Richard Barnes (bishop)

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The Rt Revd
Richard Barnes
Bishop of Durham
Church Church of England
Diocese Diocese of Durham
Elected 9 May 1575 (election confirmed)[1]
Installed 19 May 1575[1]
Term ended 1587 (death)
Predecessor James Pilkington
Successor Matthew Hutton
Other posts Bishop of Carlisle (1570–1575)
Bishop suffragan of Nottingham (1567–1570)
Personal details
Born 1532
Bold, south Lancashire
Died 24 August 1587(1587-08-24) (aged 54–56)
Nationality English
Denomination Anglican
Spouse Fredesmund Barnes née Gifford
Children Mary Jocelyn née Barnes
Alma mater Brasenose College, Oxford

Richard Barnes (1532 – 24 August 1587) was an Anglican priest who served as a bishop in the Church of England during the reign of Queen Elizabeth I.

Early life, education and family[edit]

He was born in Bold which was then a village near St Helens in south Lancashire. He attended Farnworth Grammar School and then was admitted to Brasenose College, Oxford. Here he was elected a fellow in 1552, and received his BA in 1553. This was followed by a BD and then a postgraduate MA in 1557. Finally he became a DD in 1579.

After receiving Holy Orders he was made Minister of Stonegrave in Yorkshire. In 1561 he was appointed Chancellor of the Diocese of York and later became a canon and prebendary of York Minster.

He married Fredesmund Gifford in the 1560s.[2] Their daughter Mary was born about 1567; she married Richard Jocelyn of Hyde Hall in Sawbridgeworth. (Jocelyn was an ancestor of the Baronets Jocelyn of Hyde Hall, the Viscounts Jocelyn and the Earls of Roden by his second wife Joyce Atkinson.)[3][4]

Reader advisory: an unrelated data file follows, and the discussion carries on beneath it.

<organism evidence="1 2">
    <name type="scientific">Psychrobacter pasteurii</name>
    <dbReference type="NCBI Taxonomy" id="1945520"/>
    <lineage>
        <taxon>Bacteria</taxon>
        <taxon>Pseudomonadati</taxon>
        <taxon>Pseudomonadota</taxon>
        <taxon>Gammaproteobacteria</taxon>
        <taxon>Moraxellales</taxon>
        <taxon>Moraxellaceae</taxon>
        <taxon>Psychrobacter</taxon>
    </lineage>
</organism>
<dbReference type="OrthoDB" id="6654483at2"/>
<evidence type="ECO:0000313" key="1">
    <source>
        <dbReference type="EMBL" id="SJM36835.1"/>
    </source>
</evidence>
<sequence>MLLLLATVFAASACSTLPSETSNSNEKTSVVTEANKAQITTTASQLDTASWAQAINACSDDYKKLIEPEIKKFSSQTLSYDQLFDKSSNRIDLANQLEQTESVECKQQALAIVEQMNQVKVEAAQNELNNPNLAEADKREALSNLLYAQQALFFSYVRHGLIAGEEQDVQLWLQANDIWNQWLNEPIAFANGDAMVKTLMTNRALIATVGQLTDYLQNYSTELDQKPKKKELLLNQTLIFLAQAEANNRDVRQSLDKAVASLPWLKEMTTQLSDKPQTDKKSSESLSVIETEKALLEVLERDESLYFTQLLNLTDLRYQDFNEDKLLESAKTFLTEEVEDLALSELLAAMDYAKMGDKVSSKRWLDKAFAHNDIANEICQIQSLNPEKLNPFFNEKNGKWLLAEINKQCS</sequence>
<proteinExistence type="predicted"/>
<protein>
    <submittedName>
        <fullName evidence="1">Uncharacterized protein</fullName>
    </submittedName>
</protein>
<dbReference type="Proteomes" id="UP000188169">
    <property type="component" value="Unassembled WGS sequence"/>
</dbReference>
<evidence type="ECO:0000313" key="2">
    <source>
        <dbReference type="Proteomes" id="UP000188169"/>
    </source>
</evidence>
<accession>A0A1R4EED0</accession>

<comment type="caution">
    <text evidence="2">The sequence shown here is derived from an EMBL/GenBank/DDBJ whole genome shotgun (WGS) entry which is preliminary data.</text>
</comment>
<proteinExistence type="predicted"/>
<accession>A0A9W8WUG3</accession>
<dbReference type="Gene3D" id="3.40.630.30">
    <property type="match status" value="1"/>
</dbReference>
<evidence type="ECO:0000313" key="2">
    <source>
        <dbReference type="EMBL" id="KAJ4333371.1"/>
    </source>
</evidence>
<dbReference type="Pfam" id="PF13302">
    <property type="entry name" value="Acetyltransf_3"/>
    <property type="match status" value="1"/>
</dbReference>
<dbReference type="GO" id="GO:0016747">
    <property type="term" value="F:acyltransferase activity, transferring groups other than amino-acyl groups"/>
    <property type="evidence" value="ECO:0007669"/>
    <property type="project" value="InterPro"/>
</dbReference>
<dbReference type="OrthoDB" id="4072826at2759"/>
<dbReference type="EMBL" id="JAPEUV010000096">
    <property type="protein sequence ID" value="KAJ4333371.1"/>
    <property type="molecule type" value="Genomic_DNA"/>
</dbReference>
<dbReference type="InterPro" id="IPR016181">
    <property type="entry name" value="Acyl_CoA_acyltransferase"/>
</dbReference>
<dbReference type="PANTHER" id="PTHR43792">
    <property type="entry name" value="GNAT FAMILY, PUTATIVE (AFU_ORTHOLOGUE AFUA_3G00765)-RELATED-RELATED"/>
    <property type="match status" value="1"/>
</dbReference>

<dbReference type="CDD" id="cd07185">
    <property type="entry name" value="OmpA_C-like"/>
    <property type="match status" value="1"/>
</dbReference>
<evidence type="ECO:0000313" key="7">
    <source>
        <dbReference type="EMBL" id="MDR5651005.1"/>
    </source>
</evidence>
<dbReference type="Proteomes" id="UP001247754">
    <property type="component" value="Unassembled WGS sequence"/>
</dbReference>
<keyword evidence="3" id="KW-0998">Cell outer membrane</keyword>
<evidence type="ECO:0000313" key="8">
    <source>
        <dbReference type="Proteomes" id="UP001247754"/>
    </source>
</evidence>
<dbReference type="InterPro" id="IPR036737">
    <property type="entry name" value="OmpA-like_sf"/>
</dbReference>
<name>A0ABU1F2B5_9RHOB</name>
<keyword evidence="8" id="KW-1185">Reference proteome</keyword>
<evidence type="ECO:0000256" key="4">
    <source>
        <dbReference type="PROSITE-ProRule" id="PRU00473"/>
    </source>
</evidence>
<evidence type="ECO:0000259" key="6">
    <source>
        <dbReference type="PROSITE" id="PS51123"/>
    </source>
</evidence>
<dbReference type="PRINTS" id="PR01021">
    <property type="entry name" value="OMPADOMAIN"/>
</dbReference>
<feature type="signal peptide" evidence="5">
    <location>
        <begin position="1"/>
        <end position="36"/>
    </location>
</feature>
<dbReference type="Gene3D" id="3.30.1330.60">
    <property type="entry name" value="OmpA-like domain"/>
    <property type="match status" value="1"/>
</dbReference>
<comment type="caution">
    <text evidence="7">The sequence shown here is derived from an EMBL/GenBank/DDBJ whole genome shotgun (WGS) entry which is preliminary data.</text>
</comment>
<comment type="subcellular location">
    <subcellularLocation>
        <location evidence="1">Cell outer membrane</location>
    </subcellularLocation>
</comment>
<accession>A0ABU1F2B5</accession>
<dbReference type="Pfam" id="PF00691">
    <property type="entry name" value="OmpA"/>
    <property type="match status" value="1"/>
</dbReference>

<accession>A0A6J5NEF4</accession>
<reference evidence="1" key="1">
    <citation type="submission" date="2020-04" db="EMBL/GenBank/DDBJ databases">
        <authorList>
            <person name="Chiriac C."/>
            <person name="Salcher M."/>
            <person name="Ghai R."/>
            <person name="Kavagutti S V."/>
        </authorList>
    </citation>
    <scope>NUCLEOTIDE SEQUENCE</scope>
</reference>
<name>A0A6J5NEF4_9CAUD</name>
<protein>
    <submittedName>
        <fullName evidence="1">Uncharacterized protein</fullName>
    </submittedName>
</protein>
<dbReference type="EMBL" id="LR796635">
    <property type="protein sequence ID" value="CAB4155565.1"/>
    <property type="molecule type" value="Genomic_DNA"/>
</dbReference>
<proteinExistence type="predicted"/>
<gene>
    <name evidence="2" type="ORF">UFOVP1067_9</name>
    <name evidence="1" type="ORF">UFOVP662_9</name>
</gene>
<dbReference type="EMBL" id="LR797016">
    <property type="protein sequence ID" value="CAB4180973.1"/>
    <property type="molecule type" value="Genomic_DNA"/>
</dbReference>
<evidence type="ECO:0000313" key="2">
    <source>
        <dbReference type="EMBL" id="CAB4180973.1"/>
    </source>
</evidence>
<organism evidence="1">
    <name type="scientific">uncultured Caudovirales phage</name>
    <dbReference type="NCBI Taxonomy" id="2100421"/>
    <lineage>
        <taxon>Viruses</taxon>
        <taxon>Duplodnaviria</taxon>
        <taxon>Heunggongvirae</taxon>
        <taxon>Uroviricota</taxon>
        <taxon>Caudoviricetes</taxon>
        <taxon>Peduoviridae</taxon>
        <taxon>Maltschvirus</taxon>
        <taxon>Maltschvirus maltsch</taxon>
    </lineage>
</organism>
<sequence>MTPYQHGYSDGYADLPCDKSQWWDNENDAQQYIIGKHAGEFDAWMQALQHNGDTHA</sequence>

Episcopal career[edit]

In 1567 he was appointed Bishop suffragan of Nottingham and later, in 1570, was appointed Bishop of Carlisle. As bishop, he soon gained a reputation as someone dedicated to seeking out recusants. In 1575 he was translated to Durham, as a result of the patronage of Lord Burghley. It seems that he was on bad terms with Edmund Grindal, then Archbishop of Canterbury. One possible reason for this is that Barnes disapproved of Grindal's refusal to suppress the prophesyings - which refusal had led to Grindal being suspended from office.

Whittingham affair[edit]

At the first Metropolitan Visitation of Barnes' tenure, in 1577, Edwin Sandys, the Archbishop of York delegated his authority to Barnes. However, he met determined opposition from the Dean, William Whittingham, who refused to allow him in to the chapter house. In retaliation, Barnes excommunicated Whittingham. Barnes later, during a legitimate episcopal visitation, described the diocese's affairs thus:

...that Augiae Stabulum, the church of Durham ... whose stink is grievous in the nose of God and of men and which to purge far passeth Hercules' labours (BL, Lansdowne MS. 25, fols. 161–2)

However, the conspiracy against Whittingham was brought to an end by the dean's death in 1579.

References[edit]

  1. ^ a b The Injunctions and other Ecclesiastical Proceedings of Richard Barnes, Bishop of Durham, from 1575 to 1587: p. IX (Accessed 1 February 2014)
  2. ^ "Richard Barnes". Ancestral File. FamilySearch. Retrieved 11 March 2010. 
  3. ^ Barns-Graham, Peter Charles. "Jocelyn01". Stirnet. Retrieved 11 March 2010. 
  4. ^ "Mary Barnes". Ancestral File. FamilySearch. Retrieved 11 March 2010. 

Sources[edit]

  • Foster, Alan, A History of Farnworth Church, its Parish and Village, 1981.
Church of England titles
New title Bishop of Nottingham
1567–1570
In abeyance
Title next held by
Henry Mackenzie
Preceded by
John Best
Bishop of Carlisle
1570–1575
Succeeded by
John May
Preceded by
James Pilkington
Bishop of Durham
1575–1587
Succeeded by
Matthew Hutton